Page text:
Archive for August 12th, 2011

by Allan Fish

(USA 1933 70m) not on DVD

$5 down, $2 a month thereafter

p  Frank Borzage  d  Frank Borzage  w  Jo Swerling  play  Lawrence Hazard  ph  Joseph H.August  ed  Viola Lawrence  m  W.Franke Harling  art  Stephen Goosson

Spencer Tracy (Bill), Loretta Young (Trina), Glenda Farrell (Fay la Rue), Marjorie Rambeau (Flossie), Walter Connolly (Ira), Arthur Hohl (Bragg), Dickie Moore (Joey), Harvey Clark (restaurant manager),

When we first see Spencer Tracy in tux and tails at a bench one would be forgiven for thinking of him in one of his least finest hours, miscast in the title roles of Dr Jekyll and Mr Hyde.  This isn’t late 19th century, London, however, but Depression era New York, and the pigeons Tracy is feeding are in Central Park not in Trafalgar Square. 

            Tracy is Bill, a young man who meets an even younger girl, Trina, when he finds her hungry on a park bench.  He takes her for a slap up feed at a posh restaurant, but despite appearances he’s just as poor as she is and the outfit is really an advertising gimmick for coffee.  After conning a free feed, he takes her back to a Hooverville on the banks of the Hudson where she shares a shack with him and meets the crooked lecher, Bragg, the drunken Flossie, and the widower Ira, who’s recently got a job as a night-watchman.  Trina loves Bill.  Bill loves Trina, but doesn’t want to settle down, preferring to move on.  He lingers, but won’t put it down to love, even helping her get a stove on an instalment plan for their shack, but when Trina gets pregnant, Bill realises it will need a little more than odds and ends to make ends meet.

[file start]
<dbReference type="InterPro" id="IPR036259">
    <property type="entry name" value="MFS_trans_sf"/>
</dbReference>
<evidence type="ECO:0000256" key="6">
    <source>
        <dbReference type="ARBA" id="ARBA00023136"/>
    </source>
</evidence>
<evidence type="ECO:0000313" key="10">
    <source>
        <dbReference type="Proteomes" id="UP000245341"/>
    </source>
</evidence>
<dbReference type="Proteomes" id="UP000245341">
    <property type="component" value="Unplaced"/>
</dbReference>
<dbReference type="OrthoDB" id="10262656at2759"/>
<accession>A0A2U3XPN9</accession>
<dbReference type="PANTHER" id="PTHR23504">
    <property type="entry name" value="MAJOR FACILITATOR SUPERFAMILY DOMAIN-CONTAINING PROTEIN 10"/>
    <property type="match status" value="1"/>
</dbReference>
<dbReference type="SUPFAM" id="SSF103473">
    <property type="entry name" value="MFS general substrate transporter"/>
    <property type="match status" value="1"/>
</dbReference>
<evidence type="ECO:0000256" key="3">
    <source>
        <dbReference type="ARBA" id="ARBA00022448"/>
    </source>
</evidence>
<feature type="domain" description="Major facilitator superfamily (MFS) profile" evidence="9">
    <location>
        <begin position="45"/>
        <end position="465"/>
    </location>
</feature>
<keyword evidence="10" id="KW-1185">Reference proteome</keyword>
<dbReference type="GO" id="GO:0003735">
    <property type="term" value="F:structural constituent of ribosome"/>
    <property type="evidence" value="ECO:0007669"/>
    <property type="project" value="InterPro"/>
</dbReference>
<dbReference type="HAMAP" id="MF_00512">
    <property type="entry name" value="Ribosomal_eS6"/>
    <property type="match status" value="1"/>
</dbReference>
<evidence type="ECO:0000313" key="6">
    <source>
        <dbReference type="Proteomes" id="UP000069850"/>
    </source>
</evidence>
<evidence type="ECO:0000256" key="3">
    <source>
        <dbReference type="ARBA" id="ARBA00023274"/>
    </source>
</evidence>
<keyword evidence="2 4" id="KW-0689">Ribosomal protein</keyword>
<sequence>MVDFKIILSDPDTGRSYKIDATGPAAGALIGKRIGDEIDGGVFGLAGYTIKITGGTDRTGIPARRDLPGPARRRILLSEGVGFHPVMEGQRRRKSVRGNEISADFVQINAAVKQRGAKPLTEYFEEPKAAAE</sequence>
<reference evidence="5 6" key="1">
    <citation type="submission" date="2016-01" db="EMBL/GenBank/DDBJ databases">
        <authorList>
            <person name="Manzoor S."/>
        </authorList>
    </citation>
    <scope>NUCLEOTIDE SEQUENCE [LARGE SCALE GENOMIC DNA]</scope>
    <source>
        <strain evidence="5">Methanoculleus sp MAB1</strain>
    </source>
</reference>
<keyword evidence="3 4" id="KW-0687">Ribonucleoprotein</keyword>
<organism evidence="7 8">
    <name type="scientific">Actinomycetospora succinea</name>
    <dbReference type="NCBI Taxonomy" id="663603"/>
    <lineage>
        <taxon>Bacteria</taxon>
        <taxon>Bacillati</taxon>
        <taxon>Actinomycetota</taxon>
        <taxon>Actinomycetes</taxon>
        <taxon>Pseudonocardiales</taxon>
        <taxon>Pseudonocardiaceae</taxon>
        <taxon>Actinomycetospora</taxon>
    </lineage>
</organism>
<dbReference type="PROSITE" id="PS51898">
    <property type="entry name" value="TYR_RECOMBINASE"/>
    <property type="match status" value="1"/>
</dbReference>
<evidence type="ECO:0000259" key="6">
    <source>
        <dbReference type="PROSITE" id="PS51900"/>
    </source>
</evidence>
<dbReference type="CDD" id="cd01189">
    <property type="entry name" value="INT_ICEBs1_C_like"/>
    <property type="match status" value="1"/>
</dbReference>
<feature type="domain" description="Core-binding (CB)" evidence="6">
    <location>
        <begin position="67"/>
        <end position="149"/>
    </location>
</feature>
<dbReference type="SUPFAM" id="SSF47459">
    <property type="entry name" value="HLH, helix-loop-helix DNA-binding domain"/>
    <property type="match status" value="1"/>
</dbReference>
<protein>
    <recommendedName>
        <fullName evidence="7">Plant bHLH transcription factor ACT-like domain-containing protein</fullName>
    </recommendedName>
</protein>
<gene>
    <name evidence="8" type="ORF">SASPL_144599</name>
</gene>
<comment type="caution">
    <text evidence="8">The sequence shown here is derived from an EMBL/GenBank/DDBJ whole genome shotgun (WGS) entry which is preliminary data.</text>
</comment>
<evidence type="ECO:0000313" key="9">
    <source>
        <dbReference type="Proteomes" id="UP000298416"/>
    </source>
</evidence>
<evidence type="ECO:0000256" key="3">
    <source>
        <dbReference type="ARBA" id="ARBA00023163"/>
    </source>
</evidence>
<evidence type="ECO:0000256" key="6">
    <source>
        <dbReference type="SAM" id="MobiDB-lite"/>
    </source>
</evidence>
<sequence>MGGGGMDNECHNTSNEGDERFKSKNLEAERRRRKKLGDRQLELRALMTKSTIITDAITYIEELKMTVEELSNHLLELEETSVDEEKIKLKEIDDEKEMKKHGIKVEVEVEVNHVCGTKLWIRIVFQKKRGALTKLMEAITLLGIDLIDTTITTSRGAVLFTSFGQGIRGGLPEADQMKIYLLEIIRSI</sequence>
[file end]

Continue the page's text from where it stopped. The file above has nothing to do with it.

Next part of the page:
It would be easy to be cynical towards Borzage’s overtly romantic style but the older it gets the more it seems to personify its era, the Depression, with its shanty towns, living for a job, starvation around the corner, and the sound of train whistles constantly in the ears of would-be travellers beckoning them aboard.  It’s unreal but the world it depicts has more than a ring of truth.  Throughout the film, there are references to how much worse the situation could be, such as when Tracy tells Young that “the unemployment question has nothing to do with women”, as veiled a reference to prostitution as even the pre-code era offered.  She’d rather throw herself in the drink, and had never even considered it as a possibility, which is perhaps part of the reason Tracy gets so attached to her.  Those he surrounds himself with are as cynical as he is and, though there are no streetwalkers in Borzage’s film, one can be sure of Tracy’s knowing a few in his time.  (more…)

Read Full Post »